Shouldn’t the body of Christ be so like Christ that we attract what he attracted?

    He loved to hang with sinners and sinners loved to hang with him.

  4. — Dee, thanks. Campolo is always good. I’ll try to find the podcast.
    — Hugh, interesting question. I’m not sure apologetics is the answer, maybe part of the answer. I think Millennials need the opportunity to discover what faith is about. I’m not sure what I mean by that, but much less direct than apologetics. Of course, we still need to be prepared to give an answer. As to the internet — it’s not all bad. We’re having this discussion on it, so it does have its uses as well as abuses.
    — Darrell, I do have unChristian, plus Dan Kimball’s They Like Jesus But Not The Church. Both very interesting reading. I agree, there is hope. But we in churches need to do something different, which I see from your site you guys are doing. I’ll be back to check it out in the future.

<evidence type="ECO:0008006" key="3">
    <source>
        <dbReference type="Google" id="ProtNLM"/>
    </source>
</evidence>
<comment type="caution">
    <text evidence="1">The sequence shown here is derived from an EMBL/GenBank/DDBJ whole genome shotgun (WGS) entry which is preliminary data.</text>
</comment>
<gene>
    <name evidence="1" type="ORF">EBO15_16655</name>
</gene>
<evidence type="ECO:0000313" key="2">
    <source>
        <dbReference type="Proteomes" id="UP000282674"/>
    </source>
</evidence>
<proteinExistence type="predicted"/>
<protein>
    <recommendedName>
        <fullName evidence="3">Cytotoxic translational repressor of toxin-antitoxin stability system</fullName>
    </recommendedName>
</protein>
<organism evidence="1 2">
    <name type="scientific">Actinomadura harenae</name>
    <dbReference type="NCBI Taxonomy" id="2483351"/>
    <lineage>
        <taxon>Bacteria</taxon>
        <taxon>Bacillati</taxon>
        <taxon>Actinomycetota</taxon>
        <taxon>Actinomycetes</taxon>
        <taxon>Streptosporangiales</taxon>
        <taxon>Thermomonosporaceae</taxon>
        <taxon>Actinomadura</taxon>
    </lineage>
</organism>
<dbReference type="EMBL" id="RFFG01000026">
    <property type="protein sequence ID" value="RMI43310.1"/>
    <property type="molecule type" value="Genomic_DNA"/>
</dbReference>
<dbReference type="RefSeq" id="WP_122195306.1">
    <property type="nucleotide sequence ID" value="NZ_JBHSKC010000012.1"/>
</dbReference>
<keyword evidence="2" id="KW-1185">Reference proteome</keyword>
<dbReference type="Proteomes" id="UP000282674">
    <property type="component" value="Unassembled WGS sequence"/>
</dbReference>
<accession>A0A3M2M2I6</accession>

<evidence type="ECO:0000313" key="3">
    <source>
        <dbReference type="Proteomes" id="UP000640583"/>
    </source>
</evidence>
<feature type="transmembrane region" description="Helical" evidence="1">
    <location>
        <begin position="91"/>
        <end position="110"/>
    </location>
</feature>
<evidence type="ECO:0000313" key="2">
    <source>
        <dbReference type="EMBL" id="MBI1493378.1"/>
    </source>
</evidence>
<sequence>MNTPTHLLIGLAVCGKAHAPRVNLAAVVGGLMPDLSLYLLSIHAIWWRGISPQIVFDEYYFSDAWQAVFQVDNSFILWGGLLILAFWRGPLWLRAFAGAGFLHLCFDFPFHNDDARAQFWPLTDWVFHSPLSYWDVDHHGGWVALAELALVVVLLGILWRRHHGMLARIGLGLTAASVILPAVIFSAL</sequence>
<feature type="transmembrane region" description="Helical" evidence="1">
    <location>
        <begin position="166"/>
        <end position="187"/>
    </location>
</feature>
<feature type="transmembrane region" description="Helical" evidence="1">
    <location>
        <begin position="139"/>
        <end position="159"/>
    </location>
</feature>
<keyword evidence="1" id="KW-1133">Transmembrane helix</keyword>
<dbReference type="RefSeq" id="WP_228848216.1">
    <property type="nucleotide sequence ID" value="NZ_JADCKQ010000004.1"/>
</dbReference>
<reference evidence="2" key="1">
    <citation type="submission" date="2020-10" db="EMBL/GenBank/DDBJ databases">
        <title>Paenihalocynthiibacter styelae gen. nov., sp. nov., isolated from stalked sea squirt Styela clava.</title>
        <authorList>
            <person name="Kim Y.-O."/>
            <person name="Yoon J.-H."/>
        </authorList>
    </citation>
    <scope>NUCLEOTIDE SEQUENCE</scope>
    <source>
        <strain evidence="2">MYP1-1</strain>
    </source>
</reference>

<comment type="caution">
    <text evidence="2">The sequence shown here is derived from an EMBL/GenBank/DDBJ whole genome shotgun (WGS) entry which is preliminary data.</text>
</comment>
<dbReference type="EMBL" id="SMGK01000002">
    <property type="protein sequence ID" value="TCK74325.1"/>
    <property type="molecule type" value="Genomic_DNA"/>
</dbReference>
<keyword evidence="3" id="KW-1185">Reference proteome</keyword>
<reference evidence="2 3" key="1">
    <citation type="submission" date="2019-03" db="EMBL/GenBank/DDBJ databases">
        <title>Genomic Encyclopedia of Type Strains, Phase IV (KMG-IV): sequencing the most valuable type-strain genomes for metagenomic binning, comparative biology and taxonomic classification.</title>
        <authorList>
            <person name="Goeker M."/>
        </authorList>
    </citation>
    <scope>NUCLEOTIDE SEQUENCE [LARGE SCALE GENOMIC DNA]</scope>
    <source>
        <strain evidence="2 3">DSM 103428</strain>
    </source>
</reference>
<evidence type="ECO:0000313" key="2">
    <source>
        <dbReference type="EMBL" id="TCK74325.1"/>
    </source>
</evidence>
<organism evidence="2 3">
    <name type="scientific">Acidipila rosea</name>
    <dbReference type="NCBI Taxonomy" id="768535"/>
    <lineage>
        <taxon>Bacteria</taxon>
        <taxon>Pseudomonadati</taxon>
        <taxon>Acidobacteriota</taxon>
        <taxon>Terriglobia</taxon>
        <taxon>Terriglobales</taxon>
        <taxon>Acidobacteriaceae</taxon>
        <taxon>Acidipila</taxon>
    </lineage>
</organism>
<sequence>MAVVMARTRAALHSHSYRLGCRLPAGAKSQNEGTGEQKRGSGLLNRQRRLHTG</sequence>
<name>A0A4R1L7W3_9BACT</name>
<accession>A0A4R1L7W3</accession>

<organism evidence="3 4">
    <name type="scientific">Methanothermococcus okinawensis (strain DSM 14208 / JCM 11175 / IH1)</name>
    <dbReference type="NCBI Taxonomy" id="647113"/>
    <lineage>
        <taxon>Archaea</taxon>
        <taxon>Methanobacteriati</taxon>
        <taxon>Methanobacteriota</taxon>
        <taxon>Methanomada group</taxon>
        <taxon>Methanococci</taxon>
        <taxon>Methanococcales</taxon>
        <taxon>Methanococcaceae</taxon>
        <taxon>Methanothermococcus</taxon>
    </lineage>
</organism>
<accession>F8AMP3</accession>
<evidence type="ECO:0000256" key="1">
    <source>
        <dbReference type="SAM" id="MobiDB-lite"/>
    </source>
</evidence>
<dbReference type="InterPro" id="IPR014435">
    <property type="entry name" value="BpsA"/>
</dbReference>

Thanks to you all for your comments and let’s keep this conversation going. — Chuck

  5. Check Confessions of Seminarian Tagline: A Reformed Perspective On Ancient Truth From an Emerging Generation. It is a good example of Christians using the internet to reach the millenials. I found out about the blog from another blog I read De-Conversion a blog for athesist, agnostics, and skeptics.

    In 1998 Southwestern Baptist Seminary unveiled new curriculum for a new millennilum. The proposed new curriculum included a purposed course of study focusing on using new media (ie internet and digital media) in ministy. It is now 10 years later not only did the program never happen the communications program was canned because it was deemed unecessary for ministry.